Quantcast

800+ Rally Against Fracked Gas Export Terminal in Largest Environmental Protest in Baltimore History

Energy

Yesterday, as a key state permit hearing began in downtown Baltimore, MD, activists from every corner of the state and from across the Mid-Atlantic marched to the doorstep of the Public Service Commission to send one clear message to state leaders: “Stop Cove Point.”

The controversial $3.8 billion Cove Point project, proposed by Virginia-based Dominion Resources, would take gas from fracking wells across the Appalachian region, liquefy it along the Chesapeake Bay in southern Maryland, and export it to Asia.

The nearly 1,000-strong demonstration—estimated to be the largest environmental protest in Baltimore history—united people whose land, homes and health are threatened by the new region-wide wave of harmful fracking, climate change pollution and explosion-prone gas infrastructure that Dominion’s plan could trigger. Analysis shows that the process of drilling, piping, liquefying and exporting gas is as bad as—or worse—for the climate than burning coal. In fact, Cove Point would become the single biggest trigger of planet-heating pollution in the state of Maryland.

Photo credit: Chesapeake Climate Action Network's Facebook page

Rally participants literally carried their “Stop Cove Point” message to the Public Service Commission—marching a 100-foot-long gas pipeline prop emblazoned with those words around the agency’s headquarters. Inside, attorneys representing environmental groups testified against Dominion’s application for a permit to build a 130-megawatt gas-fired “liquefaction” complex at Cove Point.

By every measure—including raising prices for ratepayers, impacting air and water, and degrading local quality of life—they argued that Dominion’s plan would overwhelmingly benefit the gas industry at the expense of Maryland’s economy and environment.

Photo credit: Chesapeake Climate Action Network's Facebook page

Demonstrators also called for leadership, not more silence, from Maryland’s elected officials, especially Gov. O’Malley (D-MD) and U.S. Senators Ben Cardin and Barbara Mikulski. Speakers called on them to ensure that federal regulators give the people of Maryland the full and customary Environmental Impact Statement typically required for a project of Cove Point's size and scope—the type of review backed by 81 percent of Maryland voters in a recent poll.

Visit EcoWatch’s FRACKING page for more related news on this topic.

EcoWatch Daily Newsletter

Natural Resources Defense Council

By Emily Deanne

Shower shoes? Check. Extra-long sheets? Yep. Energy efficiency checklist? No worries — we've got you covered there. If you're one of the nation's 12.1 million full-time undergraduate college students, you no doubt have a lot to keep in mind as you head off to school. If you're reading this, climate change is probably one of them, and with one-third of students choosing to live on campus, dorm life can have a big impact on the health of our planet. In fact, the annual energy use of one typical dormitory room can generate as much greenhouse gas pollution as the tailpipe emissions of a car driven more than 156,000 miles.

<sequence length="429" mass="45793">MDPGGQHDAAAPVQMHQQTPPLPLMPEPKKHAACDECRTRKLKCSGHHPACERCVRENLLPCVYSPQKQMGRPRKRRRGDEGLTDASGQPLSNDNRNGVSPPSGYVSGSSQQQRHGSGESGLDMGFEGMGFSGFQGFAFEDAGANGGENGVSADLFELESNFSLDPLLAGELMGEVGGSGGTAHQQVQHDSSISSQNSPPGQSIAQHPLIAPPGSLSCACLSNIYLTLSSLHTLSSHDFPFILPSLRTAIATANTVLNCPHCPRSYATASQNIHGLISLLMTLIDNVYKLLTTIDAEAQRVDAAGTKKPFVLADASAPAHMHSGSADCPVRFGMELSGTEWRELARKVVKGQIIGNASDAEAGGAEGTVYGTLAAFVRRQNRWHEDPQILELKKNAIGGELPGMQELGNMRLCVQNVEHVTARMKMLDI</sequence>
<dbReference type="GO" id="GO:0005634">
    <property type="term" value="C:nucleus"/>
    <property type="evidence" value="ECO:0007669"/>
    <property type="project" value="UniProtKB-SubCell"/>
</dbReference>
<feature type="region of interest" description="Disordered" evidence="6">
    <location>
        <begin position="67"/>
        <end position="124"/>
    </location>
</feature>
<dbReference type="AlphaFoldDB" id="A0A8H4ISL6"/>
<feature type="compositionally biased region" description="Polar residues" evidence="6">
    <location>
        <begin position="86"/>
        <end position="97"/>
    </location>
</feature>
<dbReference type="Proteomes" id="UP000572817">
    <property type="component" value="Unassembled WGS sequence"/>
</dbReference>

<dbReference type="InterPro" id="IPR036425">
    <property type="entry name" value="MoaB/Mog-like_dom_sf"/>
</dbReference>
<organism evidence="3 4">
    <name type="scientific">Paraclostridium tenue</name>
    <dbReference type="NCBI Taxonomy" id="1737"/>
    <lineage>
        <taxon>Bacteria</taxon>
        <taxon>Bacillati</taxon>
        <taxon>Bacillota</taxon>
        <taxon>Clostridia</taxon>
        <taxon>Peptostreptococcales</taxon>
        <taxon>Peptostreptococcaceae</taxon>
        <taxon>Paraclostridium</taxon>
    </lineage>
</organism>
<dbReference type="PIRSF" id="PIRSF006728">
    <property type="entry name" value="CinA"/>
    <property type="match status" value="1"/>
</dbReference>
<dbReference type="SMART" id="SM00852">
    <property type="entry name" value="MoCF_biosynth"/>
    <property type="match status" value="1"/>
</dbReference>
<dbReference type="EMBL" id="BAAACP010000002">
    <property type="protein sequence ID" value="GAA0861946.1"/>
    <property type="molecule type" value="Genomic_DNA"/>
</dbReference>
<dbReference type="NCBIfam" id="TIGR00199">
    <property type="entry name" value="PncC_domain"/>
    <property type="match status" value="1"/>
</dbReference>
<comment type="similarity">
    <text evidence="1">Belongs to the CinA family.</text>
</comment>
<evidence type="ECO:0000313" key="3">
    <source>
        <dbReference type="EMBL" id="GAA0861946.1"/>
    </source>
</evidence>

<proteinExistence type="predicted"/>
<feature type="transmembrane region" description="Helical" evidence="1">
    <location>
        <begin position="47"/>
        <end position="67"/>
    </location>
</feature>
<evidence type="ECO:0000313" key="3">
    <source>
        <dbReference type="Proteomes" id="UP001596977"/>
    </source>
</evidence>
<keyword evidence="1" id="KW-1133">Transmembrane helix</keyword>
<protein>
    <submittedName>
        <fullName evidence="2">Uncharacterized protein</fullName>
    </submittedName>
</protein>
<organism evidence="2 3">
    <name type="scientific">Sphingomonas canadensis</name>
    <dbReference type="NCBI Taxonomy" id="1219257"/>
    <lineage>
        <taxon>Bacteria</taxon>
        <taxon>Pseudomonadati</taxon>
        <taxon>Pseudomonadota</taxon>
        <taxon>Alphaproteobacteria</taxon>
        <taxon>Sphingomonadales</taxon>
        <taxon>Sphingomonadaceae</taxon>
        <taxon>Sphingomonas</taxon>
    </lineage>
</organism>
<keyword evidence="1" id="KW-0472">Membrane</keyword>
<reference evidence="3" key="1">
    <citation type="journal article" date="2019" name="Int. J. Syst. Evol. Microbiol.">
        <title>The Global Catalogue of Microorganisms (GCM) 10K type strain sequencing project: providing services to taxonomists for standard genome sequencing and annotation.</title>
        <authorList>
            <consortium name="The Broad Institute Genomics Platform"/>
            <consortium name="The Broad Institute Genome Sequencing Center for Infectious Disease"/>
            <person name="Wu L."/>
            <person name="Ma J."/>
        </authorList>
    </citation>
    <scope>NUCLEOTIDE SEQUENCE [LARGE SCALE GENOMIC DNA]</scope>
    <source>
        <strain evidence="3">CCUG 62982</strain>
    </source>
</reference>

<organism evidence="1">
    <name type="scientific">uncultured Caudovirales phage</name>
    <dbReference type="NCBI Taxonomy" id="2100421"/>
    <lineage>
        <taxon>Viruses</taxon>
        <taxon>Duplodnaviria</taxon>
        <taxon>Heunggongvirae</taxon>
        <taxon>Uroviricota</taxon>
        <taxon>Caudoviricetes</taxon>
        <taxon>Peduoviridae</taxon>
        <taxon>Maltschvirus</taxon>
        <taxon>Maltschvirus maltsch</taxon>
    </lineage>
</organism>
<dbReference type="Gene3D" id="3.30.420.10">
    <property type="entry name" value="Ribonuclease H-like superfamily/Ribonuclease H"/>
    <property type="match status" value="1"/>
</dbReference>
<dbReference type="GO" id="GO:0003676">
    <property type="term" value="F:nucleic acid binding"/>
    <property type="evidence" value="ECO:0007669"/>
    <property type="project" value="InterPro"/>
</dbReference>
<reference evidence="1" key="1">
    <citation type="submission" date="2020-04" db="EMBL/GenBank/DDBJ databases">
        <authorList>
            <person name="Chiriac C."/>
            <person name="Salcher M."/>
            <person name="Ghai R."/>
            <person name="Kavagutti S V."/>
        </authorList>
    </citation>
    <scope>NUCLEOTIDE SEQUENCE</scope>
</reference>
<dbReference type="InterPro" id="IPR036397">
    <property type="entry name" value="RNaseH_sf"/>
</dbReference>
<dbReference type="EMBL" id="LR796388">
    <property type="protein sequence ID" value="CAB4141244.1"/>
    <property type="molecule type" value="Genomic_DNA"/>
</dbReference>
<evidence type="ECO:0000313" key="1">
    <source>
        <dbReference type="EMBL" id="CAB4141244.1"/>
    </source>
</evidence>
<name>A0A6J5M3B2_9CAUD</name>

Read More Show Less
Kokia drynarioides, commonly known as Hawaiian tree cotton, is a critically endangered species of flowering plant that is endemic to the Big Island of Hawaii. David Eickhoff / Wikipedia

By Lorraine Chow

Kokia drynarioides is a small but significant flowering tree endemic to Hawaii's dry forests. Native Hawaiians used its large, scarlet flowers to make lei. Its sap was used as dye for ropes and nets. Its bark was used medicinally to treat thrush.

Read More Show Less
Sponsored
Frederick Bass / Getty Images

States that invest heavily in renewable energy will generate billions of dollars in health benefits in the next decade instead of spending billions to take care of people getting sick from air pollution caused by burning fossil fuels, according to a new study from MIT and reported on by The Verge.

Read More Show Less
Aerial view of lava flows from the eruption of volcano Kilauea on Hawaii, May 2018. Frizi / iStock / Getty Images

Hawaii's Kilauea volcano could be gearing up for an eruption after a pond of water was discovered inside its summit crater for the first time in recorded history, according to the AP.

Read More Show Less
A couple works in their organic garden. kupicoo / E+ / Getty Images

By Kristin Ohlson

From where I stand inside the South Dakota cornfield I was visiting with entomologist and former USDA scientist Jonathan Lundgren, all the human-inflicted traumas to Earth seem far away. It isn't just that the corn is as high as an elephant's eye — are people singing that song again? — but that the field burgeons and buzzes and chirps with all sorts of other life, too.

Read More Show Less
Sponsored
A competitor in action during the Drambuie World Ice Golf Championships in Uummannaq, Greenland on April 9, 2001. Michael Steele / Allsport / Getty Images

Greenland is open for business, but it's not for sale, Greenland's foreign minister Ane Lone Bagger told Reuters after hearing that President Donald Trump asked his advisers about the feasibility of buying the world's largest island.

Read More Show Less
AFP / Getty Images / S. Platt

Humanity faced its hottest month in at least 140 years in July, the US National Oceanic and Atmospheric Administration (NOAA) said on Thursday. The finding confirms similar analysis provided by its EU counterparts.

Read More Show Less
Newly established oil palm plantation in Central Kalimantan, Indonesia. Rhett A. Butler / Mongabay

By Hans Nicholas Jong

Indonesia's president has made permanent a temporary moratorium on forest-clearing permits for plantations and logging.

It's a policy the government says has proven effective in curtailing deforestation, but whose apparent gains have been criticized by environmental activists as mere "propaganda."

Read More Show Less